The Ryland Group Inc. agreed yesterday to sell its mortgage-backed securities division to Norwest Bank Minnesota for $47 million as part of the Columbia-based company's strategy of focusing on its core homebuilding operations.
The sale of the institutional financial services division, which as of March 31 had a portfolio of $43 billion, is expected to close by September.
"Clearly this [division] was a strong contributor to our bottom line, but with our renewed focus on homebuilding, we believe we can put some pretty good numbers on the board," said Michael Mangan, a Ryland executive vice president and the company's chief financial officer.
Ryland had been working on a sale of the division since October, when it retained investment house Dillon, Read & Co. Inc. to market it as part of a larger push to devote resources to homebuilding, instituted by Ryland Chairman and Chief Executive R. Chad Dreier.
The company, the nation's third-largest homebuilder with sales of 9,121 residences and revenue of $1.6 billion last year, believes homebuilding represents its greatest potential for growth.
In comparison to the securities unit's pretax earnings of $10 million last year, Ryland's homebuilding operations generated an $11 million pretax profit in 1994.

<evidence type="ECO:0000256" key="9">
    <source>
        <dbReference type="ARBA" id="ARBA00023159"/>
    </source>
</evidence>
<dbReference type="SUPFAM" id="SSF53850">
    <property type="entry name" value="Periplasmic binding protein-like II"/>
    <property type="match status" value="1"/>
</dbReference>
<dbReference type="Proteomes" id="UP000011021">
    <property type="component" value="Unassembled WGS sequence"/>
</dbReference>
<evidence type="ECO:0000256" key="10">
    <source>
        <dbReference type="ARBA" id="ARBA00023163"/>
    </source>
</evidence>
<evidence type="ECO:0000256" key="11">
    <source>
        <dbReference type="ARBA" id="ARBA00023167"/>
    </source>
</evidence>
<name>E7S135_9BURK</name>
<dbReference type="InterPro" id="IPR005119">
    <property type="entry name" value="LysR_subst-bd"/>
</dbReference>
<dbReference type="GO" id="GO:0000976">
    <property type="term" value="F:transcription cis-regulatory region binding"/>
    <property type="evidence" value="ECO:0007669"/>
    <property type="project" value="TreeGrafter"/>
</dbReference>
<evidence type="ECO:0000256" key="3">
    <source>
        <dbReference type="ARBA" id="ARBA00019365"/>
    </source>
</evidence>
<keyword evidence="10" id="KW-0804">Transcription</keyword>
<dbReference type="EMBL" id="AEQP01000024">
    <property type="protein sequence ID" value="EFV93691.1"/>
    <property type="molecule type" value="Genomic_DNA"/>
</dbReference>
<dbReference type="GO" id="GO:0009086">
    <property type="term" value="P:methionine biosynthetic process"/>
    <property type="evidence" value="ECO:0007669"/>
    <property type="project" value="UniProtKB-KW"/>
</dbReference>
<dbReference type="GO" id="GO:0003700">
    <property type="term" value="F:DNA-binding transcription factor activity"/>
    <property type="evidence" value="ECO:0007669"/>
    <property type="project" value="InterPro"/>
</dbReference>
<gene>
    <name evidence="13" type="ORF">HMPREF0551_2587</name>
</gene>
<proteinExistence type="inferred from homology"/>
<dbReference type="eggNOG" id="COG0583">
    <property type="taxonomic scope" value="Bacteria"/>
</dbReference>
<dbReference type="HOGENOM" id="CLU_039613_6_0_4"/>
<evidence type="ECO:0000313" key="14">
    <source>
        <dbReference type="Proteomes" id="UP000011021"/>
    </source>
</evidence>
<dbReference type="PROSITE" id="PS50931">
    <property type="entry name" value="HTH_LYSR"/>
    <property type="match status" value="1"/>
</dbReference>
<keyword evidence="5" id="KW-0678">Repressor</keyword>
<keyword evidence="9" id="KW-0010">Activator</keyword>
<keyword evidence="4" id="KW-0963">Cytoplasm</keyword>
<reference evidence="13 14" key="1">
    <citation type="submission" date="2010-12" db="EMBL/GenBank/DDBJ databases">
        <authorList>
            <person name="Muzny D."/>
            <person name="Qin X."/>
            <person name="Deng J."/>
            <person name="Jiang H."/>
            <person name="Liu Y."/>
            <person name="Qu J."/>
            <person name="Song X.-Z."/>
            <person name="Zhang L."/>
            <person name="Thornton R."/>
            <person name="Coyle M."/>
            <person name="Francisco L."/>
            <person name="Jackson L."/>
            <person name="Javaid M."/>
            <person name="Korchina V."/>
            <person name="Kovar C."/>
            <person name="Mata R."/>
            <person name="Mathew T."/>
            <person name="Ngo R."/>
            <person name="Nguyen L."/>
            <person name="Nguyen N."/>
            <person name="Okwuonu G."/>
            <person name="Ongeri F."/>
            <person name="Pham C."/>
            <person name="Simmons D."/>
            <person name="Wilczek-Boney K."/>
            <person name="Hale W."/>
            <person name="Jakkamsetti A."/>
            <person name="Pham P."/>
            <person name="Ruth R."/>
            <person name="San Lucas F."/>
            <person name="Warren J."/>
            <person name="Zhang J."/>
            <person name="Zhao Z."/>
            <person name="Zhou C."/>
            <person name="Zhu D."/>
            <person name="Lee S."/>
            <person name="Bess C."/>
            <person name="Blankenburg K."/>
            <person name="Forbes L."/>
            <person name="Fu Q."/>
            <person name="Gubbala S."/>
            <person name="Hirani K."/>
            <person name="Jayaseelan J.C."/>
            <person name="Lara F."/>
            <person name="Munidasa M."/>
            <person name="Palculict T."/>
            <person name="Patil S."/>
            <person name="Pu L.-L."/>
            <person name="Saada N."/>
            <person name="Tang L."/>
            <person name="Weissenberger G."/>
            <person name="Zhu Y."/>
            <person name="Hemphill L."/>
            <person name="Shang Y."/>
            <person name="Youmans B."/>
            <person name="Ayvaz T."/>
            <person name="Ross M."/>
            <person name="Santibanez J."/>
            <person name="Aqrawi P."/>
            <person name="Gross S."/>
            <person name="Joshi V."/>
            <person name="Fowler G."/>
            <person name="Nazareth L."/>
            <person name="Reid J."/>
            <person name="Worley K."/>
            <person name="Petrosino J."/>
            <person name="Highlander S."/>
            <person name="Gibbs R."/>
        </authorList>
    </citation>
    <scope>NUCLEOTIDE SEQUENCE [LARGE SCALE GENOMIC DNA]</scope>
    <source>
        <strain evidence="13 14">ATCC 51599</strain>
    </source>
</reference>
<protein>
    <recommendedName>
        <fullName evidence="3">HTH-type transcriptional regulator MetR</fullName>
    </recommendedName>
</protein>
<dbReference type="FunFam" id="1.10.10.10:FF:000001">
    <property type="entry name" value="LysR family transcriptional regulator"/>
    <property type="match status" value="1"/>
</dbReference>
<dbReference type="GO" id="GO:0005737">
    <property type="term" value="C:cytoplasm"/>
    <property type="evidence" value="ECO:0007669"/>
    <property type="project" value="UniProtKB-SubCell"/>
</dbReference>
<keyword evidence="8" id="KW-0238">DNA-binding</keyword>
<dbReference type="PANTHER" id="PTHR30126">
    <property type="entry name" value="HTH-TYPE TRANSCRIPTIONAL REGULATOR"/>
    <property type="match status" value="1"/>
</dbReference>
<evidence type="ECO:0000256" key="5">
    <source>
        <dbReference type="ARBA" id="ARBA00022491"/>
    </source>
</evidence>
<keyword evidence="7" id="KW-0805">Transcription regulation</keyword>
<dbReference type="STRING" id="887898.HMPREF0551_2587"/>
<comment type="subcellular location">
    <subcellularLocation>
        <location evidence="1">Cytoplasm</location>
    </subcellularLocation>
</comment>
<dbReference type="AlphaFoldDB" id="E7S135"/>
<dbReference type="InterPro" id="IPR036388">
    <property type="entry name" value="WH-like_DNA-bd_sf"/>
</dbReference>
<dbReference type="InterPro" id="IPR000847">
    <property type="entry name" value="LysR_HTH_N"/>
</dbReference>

Despite the division's sale, Mr. Dreier has pledged that the company will maintain a presence in the mortgage business, originating and servicing home loans. In 1994, Ryland Mortgage Co.'s loan production was $2.1 billion.
Ryland plans to use the proceeds of the sale to retire debt under a $250 million revolving credit line and invest in future homebuilding operations, Mr. Mangan said.
The sale is expected to have little effect on the mortgage-backed securities division's 140 employees, since Norwest intends to maintain the unit and all its workers in Ryland's Columbia headquarters, said Patrice Vick, a Norwest spokeswoman.
The division, a major component of Ryland's mortgage operation since its creation in 1982, administers publicly issued securities originated by Ryland and other lenders.
With a $43 billion portfolio, the division ranks as one of the 10 largest administrators in the United States.
In 1994, it generated revenue of $23.5 million and had expenses of $13.6 million, making up roughly one-quarter of Ryland's mortgage business. Those figures are expected to be dampened this year because of higher interest rates.
Norwest Bank Minnesota, a $14 billion lender and the largest affiliate of the $59 billion Norwest Corp., will fold the Ryland unit into its corporate trust department, which administers a $35 billion loan portfolio.